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Categories: Climate Newsprint

Massive mangrove die-off on Gulf of Carpentaria worst in the world, says expert

The Guardian Climate Change - Mon, 07/11/2016 - 04:52

Climate change and El Niño the culprits, says Norm Duke, an expert in mangrove ecology, after seeing 7,000ha of dead mangroves over 700km

Climate change and El Niño have caused the worst mangrove die-off in recorded history, stretching along 700km of Australia’s Gulf of Carpentaria, an expert says.

The mass die-off coincided with the world’s worst global coral bleaching event, as well as the worst bleaching event on the Great Barrier Reef, in which almost a quarter of the coral was killed – something also caused by unusually warm water.

Related: The Great Barrier Reef: a catastrophe laid bare

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Categories: Climate Newsprint

How sea otters help save the planet

The Guardian Climate Change - Sun, 07/10/2016 - 08:15
New research into the complex links of the food chain suggest that the lovable mammals play a key role in managing carbon dioxide levels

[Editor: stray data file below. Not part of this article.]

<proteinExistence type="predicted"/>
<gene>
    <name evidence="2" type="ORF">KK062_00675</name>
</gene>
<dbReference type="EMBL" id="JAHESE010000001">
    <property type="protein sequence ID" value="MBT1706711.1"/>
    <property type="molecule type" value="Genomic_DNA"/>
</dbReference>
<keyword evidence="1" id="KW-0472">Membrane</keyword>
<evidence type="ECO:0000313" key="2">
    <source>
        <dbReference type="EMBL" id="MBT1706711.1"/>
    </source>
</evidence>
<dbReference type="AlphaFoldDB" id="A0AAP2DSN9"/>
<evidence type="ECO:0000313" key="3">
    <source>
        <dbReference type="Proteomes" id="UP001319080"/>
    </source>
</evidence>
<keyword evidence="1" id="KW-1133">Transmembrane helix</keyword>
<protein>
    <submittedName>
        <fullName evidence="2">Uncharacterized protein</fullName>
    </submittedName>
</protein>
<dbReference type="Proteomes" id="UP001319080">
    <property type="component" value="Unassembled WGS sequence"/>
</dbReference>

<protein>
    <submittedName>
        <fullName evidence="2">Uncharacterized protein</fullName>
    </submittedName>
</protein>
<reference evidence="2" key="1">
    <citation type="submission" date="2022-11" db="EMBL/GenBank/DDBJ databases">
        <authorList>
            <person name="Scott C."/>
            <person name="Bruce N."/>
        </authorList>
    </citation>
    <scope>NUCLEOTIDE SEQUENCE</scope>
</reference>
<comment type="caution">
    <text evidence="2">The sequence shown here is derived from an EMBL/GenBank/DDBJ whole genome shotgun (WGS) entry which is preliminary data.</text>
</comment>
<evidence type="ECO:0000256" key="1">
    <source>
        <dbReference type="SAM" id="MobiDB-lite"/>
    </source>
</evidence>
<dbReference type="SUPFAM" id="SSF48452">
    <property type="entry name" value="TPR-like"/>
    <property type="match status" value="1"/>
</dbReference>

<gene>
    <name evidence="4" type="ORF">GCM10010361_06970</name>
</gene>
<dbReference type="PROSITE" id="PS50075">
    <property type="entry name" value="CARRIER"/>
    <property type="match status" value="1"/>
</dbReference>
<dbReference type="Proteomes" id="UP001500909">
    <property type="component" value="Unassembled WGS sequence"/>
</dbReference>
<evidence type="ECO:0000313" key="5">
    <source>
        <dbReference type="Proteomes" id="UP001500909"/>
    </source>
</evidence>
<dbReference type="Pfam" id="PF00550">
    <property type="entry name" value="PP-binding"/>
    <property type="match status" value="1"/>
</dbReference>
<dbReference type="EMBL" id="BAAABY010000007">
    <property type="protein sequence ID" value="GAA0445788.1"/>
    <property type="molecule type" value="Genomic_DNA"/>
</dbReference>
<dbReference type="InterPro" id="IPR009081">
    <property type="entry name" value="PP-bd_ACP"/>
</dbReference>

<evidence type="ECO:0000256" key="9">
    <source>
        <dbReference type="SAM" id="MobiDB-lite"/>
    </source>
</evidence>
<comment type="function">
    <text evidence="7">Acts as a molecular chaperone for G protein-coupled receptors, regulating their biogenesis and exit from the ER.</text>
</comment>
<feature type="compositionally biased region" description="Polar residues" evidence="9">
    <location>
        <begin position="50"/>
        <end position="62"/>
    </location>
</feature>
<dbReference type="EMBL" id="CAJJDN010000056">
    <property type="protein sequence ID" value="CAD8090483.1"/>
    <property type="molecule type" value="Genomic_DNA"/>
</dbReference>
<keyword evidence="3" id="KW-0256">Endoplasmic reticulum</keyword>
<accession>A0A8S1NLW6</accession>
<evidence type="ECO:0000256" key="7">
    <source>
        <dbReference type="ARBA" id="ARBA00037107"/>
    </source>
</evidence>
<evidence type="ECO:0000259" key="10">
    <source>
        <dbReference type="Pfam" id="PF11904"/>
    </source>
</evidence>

Charles Darwin once mused on the impacts that predators could have on the landscapes around them. In particular, he wondered – in On the Origin of Species – how neighbourhood cats might affect the abundance of flowers in the fields near his house at Downe in Kent. He concluded the animals’ potential to change local flora was considerable.

A robust cat population, he argued, would mean that local mouse numbers would be low and that, in turn, would mean there would high numbers of bumble bees – because mice destroy bee combs and nests. And as bees pollinate clover, Darwin argued that this cascade of oscillating species numbers would result in there being more clover in fields in areas where there are lots of feline pets. Cats mean clover, in short.